Identity and Free Will in Colonial
A number of short stories reveal that during the Japanese colonization of Taiwan (1895-1945) the question of identity loomed large in the minds of the Taiwan literary establishment, the wentan. Moreover, either by adopting the colonizer’s attitudes, ideas, and cultural accoutrement or by rejecting them, characters in many colonial Taiwan short, fictional narratives point to human agency, or free will, in the determination of a cultural identity. This essay considers two examples of this phenomenon and the free will implied in those narratives, in order to force a reconsideration of creolization and identity politics in colonial Taiwan fiction.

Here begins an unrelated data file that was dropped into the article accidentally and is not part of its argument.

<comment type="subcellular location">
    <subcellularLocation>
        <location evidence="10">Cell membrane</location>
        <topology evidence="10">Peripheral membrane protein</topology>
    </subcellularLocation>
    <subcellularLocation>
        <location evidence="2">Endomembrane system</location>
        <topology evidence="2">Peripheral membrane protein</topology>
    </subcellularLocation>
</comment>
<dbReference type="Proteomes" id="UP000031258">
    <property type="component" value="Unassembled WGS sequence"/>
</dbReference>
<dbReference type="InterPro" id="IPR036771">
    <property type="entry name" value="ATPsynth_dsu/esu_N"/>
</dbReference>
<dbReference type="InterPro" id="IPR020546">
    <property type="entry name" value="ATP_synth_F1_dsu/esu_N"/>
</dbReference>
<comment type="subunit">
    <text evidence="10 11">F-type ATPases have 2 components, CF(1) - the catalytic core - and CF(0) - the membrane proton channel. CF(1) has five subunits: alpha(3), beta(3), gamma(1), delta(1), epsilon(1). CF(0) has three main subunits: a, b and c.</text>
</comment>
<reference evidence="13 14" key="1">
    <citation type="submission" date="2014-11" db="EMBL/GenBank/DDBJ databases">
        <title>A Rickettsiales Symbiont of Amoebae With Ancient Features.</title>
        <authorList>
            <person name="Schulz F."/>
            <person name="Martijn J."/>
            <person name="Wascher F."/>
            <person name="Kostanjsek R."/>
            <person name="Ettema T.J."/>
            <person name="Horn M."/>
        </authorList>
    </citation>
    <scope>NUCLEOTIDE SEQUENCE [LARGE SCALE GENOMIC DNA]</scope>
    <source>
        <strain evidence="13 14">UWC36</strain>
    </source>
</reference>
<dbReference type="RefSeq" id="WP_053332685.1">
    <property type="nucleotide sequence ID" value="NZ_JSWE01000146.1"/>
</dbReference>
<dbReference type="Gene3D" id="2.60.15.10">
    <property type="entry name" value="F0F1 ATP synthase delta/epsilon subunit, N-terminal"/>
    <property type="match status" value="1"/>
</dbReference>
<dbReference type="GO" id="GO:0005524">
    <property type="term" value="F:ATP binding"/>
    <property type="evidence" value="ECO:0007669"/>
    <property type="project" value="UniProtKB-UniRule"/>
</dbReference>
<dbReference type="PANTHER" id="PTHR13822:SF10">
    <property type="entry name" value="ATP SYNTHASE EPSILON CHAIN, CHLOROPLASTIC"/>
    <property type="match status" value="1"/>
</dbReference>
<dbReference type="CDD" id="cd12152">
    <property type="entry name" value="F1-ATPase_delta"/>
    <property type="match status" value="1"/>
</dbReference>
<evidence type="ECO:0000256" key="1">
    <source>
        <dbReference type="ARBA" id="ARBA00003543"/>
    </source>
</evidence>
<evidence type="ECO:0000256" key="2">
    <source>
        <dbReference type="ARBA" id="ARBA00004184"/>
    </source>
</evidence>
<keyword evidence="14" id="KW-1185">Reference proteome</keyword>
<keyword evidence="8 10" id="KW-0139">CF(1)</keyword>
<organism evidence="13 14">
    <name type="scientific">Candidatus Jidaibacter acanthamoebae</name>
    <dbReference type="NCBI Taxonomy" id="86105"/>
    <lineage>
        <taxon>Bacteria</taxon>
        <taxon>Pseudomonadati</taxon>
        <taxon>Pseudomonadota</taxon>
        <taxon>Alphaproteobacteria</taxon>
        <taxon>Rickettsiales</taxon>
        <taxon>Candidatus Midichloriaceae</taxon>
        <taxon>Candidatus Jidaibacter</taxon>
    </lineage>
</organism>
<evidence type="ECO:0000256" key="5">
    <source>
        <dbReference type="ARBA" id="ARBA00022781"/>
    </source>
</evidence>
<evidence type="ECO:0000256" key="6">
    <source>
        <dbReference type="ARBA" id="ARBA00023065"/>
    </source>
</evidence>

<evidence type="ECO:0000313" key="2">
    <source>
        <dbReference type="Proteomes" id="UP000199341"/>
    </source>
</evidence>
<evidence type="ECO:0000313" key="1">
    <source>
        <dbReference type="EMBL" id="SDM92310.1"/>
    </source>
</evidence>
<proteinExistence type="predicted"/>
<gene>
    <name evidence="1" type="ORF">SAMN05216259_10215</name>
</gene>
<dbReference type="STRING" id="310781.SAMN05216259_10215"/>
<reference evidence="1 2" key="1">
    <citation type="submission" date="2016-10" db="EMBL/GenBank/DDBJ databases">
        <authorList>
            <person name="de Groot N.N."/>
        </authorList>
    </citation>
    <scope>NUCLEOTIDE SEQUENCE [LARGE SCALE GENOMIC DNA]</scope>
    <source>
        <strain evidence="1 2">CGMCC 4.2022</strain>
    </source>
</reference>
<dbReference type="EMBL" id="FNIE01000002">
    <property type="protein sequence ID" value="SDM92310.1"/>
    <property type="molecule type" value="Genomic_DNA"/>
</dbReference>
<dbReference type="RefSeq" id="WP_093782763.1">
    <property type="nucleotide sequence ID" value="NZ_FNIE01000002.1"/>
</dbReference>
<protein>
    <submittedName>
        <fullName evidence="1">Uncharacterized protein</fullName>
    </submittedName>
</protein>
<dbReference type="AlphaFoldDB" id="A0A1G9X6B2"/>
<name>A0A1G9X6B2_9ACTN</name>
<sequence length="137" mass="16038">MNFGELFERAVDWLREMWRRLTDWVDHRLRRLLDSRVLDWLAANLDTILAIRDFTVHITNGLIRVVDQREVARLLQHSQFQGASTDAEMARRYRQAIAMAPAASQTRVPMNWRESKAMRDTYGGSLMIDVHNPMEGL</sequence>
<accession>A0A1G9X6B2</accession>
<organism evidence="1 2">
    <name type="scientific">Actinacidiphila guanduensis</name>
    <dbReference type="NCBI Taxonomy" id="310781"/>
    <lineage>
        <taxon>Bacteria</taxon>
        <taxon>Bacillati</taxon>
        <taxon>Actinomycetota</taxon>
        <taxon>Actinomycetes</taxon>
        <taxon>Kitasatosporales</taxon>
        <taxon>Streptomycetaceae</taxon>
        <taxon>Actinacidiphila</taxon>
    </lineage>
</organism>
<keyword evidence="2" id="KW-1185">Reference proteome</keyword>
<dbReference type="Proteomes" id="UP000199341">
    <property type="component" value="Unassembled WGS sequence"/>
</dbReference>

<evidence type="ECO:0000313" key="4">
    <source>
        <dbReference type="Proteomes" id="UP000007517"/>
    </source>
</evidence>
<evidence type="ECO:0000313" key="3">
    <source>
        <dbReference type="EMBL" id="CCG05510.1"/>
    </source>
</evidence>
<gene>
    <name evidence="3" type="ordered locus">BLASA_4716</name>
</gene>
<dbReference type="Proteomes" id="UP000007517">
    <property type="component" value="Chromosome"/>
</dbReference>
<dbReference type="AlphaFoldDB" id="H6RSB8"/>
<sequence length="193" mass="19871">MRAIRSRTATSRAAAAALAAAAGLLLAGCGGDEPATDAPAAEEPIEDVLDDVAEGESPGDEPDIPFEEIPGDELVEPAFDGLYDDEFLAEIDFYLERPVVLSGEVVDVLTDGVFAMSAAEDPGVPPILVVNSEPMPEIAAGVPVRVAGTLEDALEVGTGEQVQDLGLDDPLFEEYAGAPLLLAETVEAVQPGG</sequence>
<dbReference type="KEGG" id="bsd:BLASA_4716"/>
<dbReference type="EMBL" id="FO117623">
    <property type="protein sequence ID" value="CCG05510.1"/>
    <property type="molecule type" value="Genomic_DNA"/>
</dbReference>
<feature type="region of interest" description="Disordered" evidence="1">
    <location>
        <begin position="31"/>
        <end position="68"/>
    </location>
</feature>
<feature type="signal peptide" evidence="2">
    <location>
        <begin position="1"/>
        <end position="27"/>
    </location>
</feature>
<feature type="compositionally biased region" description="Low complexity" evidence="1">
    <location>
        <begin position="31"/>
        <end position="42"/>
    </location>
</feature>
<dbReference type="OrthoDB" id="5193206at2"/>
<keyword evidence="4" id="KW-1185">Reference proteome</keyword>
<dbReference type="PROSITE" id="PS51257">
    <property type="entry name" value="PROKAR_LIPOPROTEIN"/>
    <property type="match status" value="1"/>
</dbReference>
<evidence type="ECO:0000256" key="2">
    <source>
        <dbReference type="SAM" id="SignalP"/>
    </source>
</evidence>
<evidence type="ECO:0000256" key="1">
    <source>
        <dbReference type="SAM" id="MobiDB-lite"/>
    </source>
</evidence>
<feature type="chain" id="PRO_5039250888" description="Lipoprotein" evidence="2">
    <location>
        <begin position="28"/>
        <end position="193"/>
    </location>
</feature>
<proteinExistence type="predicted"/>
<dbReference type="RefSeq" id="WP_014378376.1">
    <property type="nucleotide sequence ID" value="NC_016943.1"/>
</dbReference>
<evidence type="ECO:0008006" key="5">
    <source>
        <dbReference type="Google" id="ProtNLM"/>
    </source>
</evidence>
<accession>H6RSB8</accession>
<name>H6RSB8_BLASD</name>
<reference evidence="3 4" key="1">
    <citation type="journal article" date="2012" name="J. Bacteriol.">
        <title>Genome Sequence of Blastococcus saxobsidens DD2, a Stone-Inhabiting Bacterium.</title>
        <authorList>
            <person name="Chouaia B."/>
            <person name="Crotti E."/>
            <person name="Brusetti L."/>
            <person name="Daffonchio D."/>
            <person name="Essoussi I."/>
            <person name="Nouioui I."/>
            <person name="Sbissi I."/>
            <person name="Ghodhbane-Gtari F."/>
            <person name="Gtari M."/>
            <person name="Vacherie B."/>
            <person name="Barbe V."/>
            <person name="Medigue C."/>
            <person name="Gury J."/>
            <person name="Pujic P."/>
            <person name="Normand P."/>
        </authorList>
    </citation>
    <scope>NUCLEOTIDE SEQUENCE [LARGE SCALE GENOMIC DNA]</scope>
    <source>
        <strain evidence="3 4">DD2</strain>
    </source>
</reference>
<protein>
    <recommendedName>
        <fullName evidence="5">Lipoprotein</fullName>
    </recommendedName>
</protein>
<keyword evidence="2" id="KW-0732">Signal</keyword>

After briefly sketching a definition of free will, I focus on texts authored by Wang Changxiong (1916-2000) and Wu Zhuoliu (1900-1976). “Torrent” by Wang and “The Doctor’s Mother” by Wu significantly include characters who choose of their own volition to adopt the metropolitan Japanese culture. By judiciously applying the postcolonial notions of the native middle-class intellectual and colonial mimesis, I highlight not only self-colonization, but also the thoughts of an extremely introspective narrator-character and the subjective judgments of a third person narrator. In short, both narrators imply that one can and should choose a Taiwanese or Taiwanese-Japanese rather than a Japanese identity. As part of my analysis I also briefly mention Japanese colonial cultural-policies, uncomfortable returns from the center to the periphery of the empire, and the colonization of the dead. The essay concludes that concentrating on creolized characters leads toward more incisive theories of colonialism as well as fiction, and cautions against the danger of selectively erasing portions of twentieth century literary history in the service of post-war identity politics.